I can’t think of any two greater challenges than the health of our planet and the health of the people who live on it. —Christopher Golden
Principal investigator(s)Christopher Golden
The Henry David Thoreau Foundation’s decision to award one of our faculty innovation grants to Christopher Golden at Harvard University is a momentous occasion: it marks the first time we have awarded a grant to one of our own Thoreau Scholar alumni. “The support that the Foundation provided me as an undergraduate allowed me to pursue my interests in environmental conservation and human health, by formalizing a support role with a wonderful undergraduate advisor,” recalls Golden. “Having had such a positive experience with the program, I wanted to give back to students like myself.”
The result is the Planetary Health Undergraduate Scholars Program at Harvard, which will educate, train, and provide international field experiences for Harvard undergrads to examine the human health impacts of global environmental change. Jennifer Galvin, HDTF’s Director, is thrilled at the ways in which the Foundation’s vision of raising up future environmental leaders is coming to fruition: “I was very excited to work with Chris on his new program. Chris is also working with Amalia Almada, another Thoreau Scholar alum, as the Senior Program Manager for the PHA. The seeds are growing. The dots are connecting, top down and bottom up.”
The program will accept seven students annually from a broad range of disciplines, exposing them to the field of Planetary Health through a range of opportunities. Beginning in the spring semester, Golden will train fellows in broad planetary health education, using his seventeen years of research and data collection in Madagascar to examine pressing policy issues that connect Madagascar’s political context to the broader Planetary Health research agenda. The cohort will then brainstorm a research project, ultimately traveling to Madagascar for a summer field experience. In the fall semester, the students will develop a capstone project of their own making.
The new program brings into focus many of Golden’s own experiences as a researcher, practitioner, and advocate, while filling a gap he experienced in his own undergraduate education. “Fifteen years ago, as an undergraduate at Harvard, I wanted to pursue this exact area of study. But these courses and experiences did not exist for undergraduates.”
As with other faculty innovation grants, the Foundation was moved to support Golden’s vision of a self-sustaining program that involves students as co-designers and creators. “Because students will spearhead this project with me, they will gain crucial leadership skills and become equipped to take on high-level positions leading transdisciplinary teams,” explains Golden. Students will also be embedded within the broader Planetary Health Alliance, a Harvard-based consortium of more than 50 universities, NGOs, and government agencies working to create and curate educational resources and translate research into impactful policies. This connection will allow students numerous opportunities to cross-pollinate with like-minded peers and mentors.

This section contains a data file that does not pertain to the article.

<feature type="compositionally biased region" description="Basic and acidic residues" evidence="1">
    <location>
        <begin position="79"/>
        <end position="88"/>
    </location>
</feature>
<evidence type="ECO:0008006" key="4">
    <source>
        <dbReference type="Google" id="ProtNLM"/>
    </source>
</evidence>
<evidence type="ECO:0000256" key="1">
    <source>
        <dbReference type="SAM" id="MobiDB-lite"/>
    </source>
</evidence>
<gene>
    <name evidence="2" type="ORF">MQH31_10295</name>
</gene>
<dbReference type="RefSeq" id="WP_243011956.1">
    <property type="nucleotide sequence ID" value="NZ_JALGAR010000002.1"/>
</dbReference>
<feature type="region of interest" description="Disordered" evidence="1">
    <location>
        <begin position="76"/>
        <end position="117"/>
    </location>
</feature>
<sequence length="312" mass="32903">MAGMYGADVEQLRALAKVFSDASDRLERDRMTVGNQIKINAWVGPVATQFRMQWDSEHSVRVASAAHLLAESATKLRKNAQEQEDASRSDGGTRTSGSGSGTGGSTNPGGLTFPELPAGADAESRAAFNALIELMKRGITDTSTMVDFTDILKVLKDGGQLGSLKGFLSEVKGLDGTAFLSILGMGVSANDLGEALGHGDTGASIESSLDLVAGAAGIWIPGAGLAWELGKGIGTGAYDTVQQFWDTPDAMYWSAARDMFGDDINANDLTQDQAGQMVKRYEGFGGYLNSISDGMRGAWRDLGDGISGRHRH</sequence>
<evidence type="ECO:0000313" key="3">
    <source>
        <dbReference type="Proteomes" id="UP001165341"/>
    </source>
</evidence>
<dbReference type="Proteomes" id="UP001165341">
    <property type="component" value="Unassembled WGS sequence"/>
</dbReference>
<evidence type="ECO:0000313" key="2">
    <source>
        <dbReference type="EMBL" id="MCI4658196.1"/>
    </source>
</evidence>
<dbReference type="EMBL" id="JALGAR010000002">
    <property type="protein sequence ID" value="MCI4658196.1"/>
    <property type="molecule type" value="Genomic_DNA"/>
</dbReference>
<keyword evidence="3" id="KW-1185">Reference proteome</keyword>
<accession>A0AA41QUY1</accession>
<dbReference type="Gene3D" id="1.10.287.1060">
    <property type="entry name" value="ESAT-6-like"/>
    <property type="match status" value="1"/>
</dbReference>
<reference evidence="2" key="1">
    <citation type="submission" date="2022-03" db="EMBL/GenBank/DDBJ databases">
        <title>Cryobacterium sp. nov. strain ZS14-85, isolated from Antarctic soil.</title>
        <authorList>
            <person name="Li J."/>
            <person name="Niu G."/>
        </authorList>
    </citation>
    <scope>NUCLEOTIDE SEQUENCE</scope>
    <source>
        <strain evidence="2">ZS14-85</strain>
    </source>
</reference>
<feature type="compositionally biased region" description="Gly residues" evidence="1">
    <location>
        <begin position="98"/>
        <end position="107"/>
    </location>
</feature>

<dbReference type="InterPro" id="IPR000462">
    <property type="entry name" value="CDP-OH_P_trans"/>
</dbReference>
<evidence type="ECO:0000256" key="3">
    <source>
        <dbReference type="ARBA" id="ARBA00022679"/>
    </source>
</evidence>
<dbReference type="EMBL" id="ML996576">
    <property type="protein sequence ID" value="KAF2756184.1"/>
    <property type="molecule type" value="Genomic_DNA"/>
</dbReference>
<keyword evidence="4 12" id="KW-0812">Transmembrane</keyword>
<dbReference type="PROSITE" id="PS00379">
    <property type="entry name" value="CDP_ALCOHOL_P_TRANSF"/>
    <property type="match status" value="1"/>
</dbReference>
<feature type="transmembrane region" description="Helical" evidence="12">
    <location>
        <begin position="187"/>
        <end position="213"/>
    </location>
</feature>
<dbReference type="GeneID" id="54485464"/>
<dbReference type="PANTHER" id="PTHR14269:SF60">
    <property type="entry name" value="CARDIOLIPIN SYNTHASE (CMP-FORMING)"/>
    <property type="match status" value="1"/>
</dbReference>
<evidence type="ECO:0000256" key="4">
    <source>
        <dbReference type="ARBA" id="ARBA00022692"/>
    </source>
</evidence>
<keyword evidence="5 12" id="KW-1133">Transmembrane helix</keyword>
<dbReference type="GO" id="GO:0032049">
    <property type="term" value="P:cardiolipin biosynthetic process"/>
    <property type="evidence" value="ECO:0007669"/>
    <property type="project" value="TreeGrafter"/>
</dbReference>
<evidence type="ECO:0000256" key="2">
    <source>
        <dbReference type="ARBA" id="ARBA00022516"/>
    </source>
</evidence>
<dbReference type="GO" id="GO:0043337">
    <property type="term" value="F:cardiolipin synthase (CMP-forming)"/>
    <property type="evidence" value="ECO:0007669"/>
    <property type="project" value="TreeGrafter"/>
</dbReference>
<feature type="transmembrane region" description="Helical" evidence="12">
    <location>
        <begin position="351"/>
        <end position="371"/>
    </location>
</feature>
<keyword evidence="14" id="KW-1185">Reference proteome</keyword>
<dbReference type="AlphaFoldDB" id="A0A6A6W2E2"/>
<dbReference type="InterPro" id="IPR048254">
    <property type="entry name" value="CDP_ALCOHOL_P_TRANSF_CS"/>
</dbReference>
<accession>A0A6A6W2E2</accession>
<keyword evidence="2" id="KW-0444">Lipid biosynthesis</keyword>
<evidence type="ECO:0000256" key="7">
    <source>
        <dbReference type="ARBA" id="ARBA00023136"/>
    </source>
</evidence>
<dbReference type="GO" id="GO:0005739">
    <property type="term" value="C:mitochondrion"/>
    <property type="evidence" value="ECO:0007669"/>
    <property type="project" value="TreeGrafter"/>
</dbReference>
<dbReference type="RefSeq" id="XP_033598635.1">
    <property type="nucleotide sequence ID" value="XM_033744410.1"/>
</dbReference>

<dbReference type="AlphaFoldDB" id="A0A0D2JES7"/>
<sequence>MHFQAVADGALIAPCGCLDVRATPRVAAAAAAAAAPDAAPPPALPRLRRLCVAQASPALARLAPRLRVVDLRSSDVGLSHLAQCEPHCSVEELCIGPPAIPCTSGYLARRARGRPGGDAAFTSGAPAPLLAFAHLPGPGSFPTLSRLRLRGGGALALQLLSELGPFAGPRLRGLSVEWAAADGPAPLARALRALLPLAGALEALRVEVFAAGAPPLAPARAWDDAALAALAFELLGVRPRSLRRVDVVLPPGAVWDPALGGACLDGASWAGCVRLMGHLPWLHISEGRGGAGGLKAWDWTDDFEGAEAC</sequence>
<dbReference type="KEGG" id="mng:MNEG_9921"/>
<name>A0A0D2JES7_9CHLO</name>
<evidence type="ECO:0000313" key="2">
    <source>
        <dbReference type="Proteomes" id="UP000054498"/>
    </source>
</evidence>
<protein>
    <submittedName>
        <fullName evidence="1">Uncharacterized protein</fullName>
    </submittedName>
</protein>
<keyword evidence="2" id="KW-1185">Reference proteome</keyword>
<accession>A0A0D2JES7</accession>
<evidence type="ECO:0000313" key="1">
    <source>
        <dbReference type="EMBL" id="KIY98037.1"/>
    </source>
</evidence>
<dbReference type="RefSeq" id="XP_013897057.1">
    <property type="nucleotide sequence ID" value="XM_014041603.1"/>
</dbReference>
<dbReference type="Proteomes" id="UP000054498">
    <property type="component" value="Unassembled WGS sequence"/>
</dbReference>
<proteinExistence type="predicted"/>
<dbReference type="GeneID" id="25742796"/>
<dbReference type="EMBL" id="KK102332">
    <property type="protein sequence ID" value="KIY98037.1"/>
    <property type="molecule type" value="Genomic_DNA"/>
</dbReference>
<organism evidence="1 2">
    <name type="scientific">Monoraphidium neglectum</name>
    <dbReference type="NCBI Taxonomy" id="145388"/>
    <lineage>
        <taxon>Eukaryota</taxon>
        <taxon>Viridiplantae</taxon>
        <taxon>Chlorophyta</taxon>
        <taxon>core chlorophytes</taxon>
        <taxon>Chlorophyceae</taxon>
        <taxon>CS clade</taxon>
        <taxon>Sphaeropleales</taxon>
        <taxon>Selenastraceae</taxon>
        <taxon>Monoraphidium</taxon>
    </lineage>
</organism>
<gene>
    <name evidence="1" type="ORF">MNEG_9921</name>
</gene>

Despite his nearly two decades of experience in the planetary health field, Golden relishes the opportunity to gain new insights from the students he is training. “They bring a fresh set of eyes from across a range of disciplinary strengths and passions to tackle a common challenge. This fits perfectly within my broader interest in training young investigators and creating cross-disciplinary bridges to tackle some of the world’s most pressing problems. I can’t think of any two greater challenges than the health of our planet and the health of the people who live on it.”
Tracking tenrecs by radiotelemetry at night to determine the home range and activity patterns of the most common species of wildlife consumed for food. © Jon Betz/National Geographic Society
Chris Golden and the MAHERY (Madagascar Health and Environmental Research) team in Madagascar, where Harvard students will travel for field research. MAHERY, founded by Chris in 2004, is a consortium of local Malagasy researchers, spanning a diverse array of disciplines: ecologists, botanists, physicians, veterinarians, economists, and animal biologists. © Jon Betz/National Geographic Society
Chris Golden working with two members of the MAHERY team: Ben Rice, a PhD student from Harvard University who studies the genetics and genomics of malaria transmission, and Luciano Tantely, a post-doctoral fellow from Institut Pasteur de Madagascar who is a medical entomologist studying the vector dynamics of malaria transmission. © Jon Betz/National Geographic Society